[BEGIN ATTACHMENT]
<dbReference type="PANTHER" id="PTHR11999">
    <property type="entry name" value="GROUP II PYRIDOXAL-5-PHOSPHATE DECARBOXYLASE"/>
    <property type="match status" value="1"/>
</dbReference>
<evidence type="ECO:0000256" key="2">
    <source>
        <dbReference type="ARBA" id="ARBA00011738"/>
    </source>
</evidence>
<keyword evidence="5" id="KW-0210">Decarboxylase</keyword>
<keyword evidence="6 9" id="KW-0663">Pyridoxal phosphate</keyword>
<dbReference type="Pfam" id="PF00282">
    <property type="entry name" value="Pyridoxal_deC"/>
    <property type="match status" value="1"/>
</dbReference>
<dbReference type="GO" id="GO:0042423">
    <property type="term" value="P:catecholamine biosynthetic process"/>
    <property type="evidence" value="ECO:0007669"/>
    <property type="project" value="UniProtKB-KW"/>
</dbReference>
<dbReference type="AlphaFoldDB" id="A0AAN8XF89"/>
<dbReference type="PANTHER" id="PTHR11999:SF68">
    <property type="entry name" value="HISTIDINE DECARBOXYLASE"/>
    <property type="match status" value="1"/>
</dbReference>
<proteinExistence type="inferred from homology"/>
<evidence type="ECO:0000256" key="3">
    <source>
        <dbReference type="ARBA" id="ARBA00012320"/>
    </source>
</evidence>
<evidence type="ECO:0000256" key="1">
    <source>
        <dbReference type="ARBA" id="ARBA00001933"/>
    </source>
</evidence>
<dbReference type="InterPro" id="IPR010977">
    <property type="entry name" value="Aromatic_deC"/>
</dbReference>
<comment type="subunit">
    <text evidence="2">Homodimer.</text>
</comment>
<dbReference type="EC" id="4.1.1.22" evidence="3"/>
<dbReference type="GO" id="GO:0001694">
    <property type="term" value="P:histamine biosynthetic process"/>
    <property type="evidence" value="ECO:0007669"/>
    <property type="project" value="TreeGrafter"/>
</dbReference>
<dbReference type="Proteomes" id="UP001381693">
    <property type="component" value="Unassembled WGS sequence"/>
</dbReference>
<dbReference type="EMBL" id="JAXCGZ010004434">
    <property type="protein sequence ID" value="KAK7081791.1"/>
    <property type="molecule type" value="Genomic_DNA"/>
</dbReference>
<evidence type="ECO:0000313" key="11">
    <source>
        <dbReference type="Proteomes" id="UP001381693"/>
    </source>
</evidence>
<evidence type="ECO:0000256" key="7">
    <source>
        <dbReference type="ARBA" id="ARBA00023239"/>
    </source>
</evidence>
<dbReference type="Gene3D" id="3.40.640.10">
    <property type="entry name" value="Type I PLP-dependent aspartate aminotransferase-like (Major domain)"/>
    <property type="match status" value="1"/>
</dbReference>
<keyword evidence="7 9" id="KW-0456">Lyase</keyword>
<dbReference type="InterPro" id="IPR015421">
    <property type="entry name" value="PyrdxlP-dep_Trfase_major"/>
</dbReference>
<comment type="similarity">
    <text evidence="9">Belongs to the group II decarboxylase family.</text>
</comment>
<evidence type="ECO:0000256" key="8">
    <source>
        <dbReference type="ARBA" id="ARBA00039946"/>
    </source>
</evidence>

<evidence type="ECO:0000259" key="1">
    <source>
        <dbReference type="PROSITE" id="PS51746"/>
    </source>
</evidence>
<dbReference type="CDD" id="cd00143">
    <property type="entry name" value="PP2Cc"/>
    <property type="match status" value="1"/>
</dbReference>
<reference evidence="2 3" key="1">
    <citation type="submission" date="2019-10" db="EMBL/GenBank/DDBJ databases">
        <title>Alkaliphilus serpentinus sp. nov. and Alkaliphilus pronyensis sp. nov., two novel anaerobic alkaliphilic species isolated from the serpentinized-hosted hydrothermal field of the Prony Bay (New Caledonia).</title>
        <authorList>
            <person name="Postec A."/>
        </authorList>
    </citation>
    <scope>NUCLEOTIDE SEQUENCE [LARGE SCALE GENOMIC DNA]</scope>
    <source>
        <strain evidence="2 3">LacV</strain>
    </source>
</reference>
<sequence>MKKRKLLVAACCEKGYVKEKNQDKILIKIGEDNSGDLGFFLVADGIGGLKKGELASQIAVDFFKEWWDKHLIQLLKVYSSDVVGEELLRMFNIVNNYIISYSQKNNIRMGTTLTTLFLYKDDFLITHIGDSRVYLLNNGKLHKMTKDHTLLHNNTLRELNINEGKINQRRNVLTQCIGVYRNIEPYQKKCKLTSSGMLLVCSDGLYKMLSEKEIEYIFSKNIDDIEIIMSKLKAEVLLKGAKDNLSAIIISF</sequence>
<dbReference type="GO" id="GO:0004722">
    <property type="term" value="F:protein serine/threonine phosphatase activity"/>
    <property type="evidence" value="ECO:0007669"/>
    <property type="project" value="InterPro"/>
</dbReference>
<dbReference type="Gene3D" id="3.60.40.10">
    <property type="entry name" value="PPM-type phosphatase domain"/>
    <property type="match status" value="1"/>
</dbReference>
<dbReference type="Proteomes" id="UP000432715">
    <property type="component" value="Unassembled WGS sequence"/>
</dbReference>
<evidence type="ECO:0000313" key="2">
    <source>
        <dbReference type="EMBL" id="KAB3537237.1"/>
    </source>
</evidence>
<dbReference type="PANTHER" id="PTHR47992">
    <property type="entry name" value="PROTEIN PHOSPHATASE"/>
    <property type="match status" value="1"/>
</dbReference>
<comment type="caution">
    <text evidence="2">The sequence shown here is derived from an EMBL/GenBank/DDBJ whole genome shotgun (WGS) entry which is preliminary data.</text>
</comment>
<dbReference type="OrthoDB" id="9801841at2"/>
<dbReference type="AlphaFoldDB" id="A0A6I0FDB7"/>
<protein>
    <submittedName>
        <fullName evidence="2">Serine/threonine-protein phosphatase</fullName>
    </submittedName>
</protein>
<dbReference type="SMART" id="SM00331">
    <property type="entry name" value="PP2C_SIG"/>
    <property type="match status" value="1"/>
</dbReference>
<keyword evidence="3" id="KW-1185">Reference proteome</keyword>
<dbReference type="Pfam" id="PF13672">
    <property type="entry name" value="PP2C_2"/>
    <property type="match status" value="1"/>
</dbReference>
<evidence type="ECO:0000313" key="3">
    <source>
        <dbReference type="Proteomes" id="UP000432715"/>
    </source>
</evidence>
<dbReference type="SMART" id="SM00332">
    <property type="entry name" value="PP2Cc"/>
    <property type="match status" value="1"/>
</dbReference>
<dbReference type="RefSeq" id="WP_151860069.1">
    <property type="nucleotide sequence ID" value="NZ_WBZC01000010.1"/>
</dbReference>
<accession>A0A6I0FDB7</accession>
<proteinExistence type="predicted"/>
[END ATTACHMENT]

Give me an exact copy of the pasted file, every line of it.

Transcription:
<dbReference type="PANTHER" id="PTHR11999">
    <property type="entry name" value="GROUP II PYRIDOXAL-5-PHOSPHATE DECARBOXYLASE"/>
    <property type="match status" value="1"/>
</dbReference>
<evidence type="ECO:0000256" key="2">
    <source>
        <dbReference type="ARBA" id="ARBA00011738"/>
    </source>
</evidence>
<keyword evidence="5" id="KW-0210">Decarboxylase</keyword>
<keyword evidence="6 9" id="KW-0663">Pyridoxal phosphate</keyword>
<dbReference type="Pfam" id="PF00282">
    <property type="entry name" value="Pyridoxal_deC"/>
    <property type="match status" value="1"/>
</dbReference>
<dbReference type="GO" id="GO:0042423">
    <property type="term" value="P:catecholamine biosynthetic process"/>
    <property type="evidence" value="ECO:0007669"/>
    <property type="project" value="UniProtKB-KW"/>
</dbReference>
<dbReference type="AlphaFoldDB" id="A0AAN8XF89"/>
<dbReference type="PANTHER" id="PTHR11999:SF68">
    <property type="entry name" value="HISTIDINE DECARBOXYLASE"/>
    <property type="match status" value="1"/>
</dbReference>
<proteinExistence type="inferred from homology"/>
<evidence type="ECO:0000256" key="3">
    <source>
        <dbReference type="ARBA" id="ARBA00012320"/>
    </source>
</evidence>
<evidence type="ECO:0000256" key="1">
    <source>
        <dbReference type="ARBA" id="ARBA00001933"/>
    </source>
</evidence>
<dbReference type="InterPro" id="IPR010977">
    <property type="entry name" value="Aromatic_deC"/>
</dbReference>
<comment type="subunit">
    <text evidence="2">Homodimer.</text>
</comment>
<dbReference type="EC" id="4.1.1.22" evidence="3"/>
<dbReference type="GO" id="GO:0001694">
    <property type="term" value="P:histamine biosynthetic process"/>
    <property type="evidence" value="ECO:0007669"/>
    <property type="project" value="TreeGrafter"/>
</dbReference>
<dbReference type="Proteomes" id="UP001381693">
    <property type="component" value="Unassembled WGS sequence"/>
</dbReference>
<dbReference type="EMBL" id="JAXCGZ010004434">
    <property type="protein sequence ID" value="KAK7081791.1"/>
    <property type="molecule type" value="Genomic_DNA"/>
</dbReference>
<evidence type="ECO:0000313" key="11">
    <source>
        <dbReference type="Proteomes" id="UP001381693"/>
    </source>
</evidence>
<evidence type="ECO:0000256" key="7">
    <source>
        <dbReference type="ARBA" id="ARBA00023239"/>
    </source>
</evidence>
<dbReference type="Gene3D" id="3.40.640.10">
    <property type="entry name" value="Type I PLP-dependent aspartate aminotransferase-like (Major domain)"/>
    <property type="match status" value="1"/>
</dbReference>
<keyword evidence="7 9" id="KW-0456">Lyase</keyword>
<dbReference type="InterPro" id="IPR015421">
    <property type="entry name" value="PyrdxlP-dep_Trfase_major"/>
</dbReference>
<comment type="similarity">
    <text evidence="9">Belongs to the group II decarboxylase family.</text>
</comment>
<evidence type="ECO:0000256" key="8">
    <source>
        <dbReference type="ARBA" id="ARBA00039946"/>
    </source>
</evidence>

<evidence type="ECO:0000259" key="1">
    <source>
        <dbReference type="PROSITE" id="PS51746"/>
    </source>
</evidence>
<dbReference type="CDD" id="cd00143">
    <property type="entry name" value="PP2Cc"/>
    <property type="match status" value="1"/>
</dbReference>
<reference evidence="2 3" key="1">
    <citation type="submission" date="2019-10" db="EMBL/GenBank/DDBJ databases">
        <title>Alkaliphilus serpentinus sp. nov. and Alkaliphilus pronyensis sp. nov., two novel anaerobic alkaliphilic species isolated from the serpentinized-hosted hydrothermal field of the Prony Bay (New Caledonia).</title>
        <authorList>
            <person name="Postec A."/>
        </authorList>
    </citation>
    <scope>NUCLEOTIDE SEQUENCE [LARGE SCALE GENOMIC DNA]</scope>
    <source>
        <strain evidence="2 3">LacV</strain>
    </source>
</reference>
<sequence>MKKRKLLVAACCEKGYVKEKNQDKILIKIGEDNSGDLGFFLVADGIGGLKKGELASQIAVDFFKEWWDKHLIQLLKVYSSDVVGEELLRMFNIVNNYIISYSQKNNIRMGTTLTTLFLYKDDFLITHIGDSRVYLLNNGKLHKMTKDHTLLHNNTLRELNINEGKINQRRNVLTQCIGVYRNIEPYQKKCKLTSSGMLLVCSDGLYKMLSEKEIEYIFSKNIDDIEIIMSKLKAEVLLKGAKDNLSAIIISF</sequence>
<dbReference type="GO" id="GO:0004722">
    <property type="term" value="F:protein serine/threonine phosphatase activity"/>
    <property type="evidence" value="ECO:0007669"/>
    <property type="project" value="InterPro"/>
</dbReference>
<dbReference type="Gene3D" id="3.60.40.10">
    <property type="entry name" value="PPM-type phosphatase domain"/>
    <property type="match status" value="1"/>
</dbReference>
<dbReference type="Proteomes" id="UP000432715">
    <property type="component" value="Unassembled WGS sequence"/>
</dbReference>
<evidence type="ECO:0000313" key="2">
    <source>
        <dbReference type="EMBL" id="KAB3537237.1"/>
    </source>
</evidence>
<dbReference type="PANTHER" id="PTHR47992">
    <property type="entry name" value="PROTEIN PHOSPHATASE"/>
    <property type="match status" value="1"/>
</dbReference>
<comment type="caution">
    <text evidence="2">The sequence shown here is derived from an EMBL/GenBank/DDBJ whole genome shotgun (WGS) entry which is preliminary data.</text>
</comment>
<dbReference type="OrthoDB" id="9801841at2"/>
<dbReference type="AlphaFoldDB" id="A0A6I0FDB7"/>
<protein>
    <submittedName>
        <fullName evidence="2">Serine/threonine-protein phosphatase</fullName>
    </submittedName>
</protein>
<dbReference type="SMART" id="SM00331">
    <property type="entry name" value="PP2C_SIG"/>
    <property type="match status" value="1"/>
</dbReference>
<keyword evidence="3" id="KW-1185">Reference proteome</keyword>
<dbReference type="Pfam" id="PF13672">
    <property type="entry name" value="PP2C_2"/>
    <property type="match status" value="1"/>
</dbReference>
<evidence type="ECO:0000313" key="3">
    <source>
        <dbReference type="Proteomes" id="UP000432715"/>
    </source>
</evidence>
<dbReference type="SMART" id="SM00332">
    <property type="entry name" value="PP2Cc"/>
    <property type="match status" value="1"/>
</dbReference>
<dbReference type="RefSeq" id="WP_151860069.1">
    <property type="nucleotide sequence ID" value="NZ_WBZC01000010.1"/>
</dbReference>
<accession>A0A6I0FDB7</accession>
<proteinExistence type="predicted"/>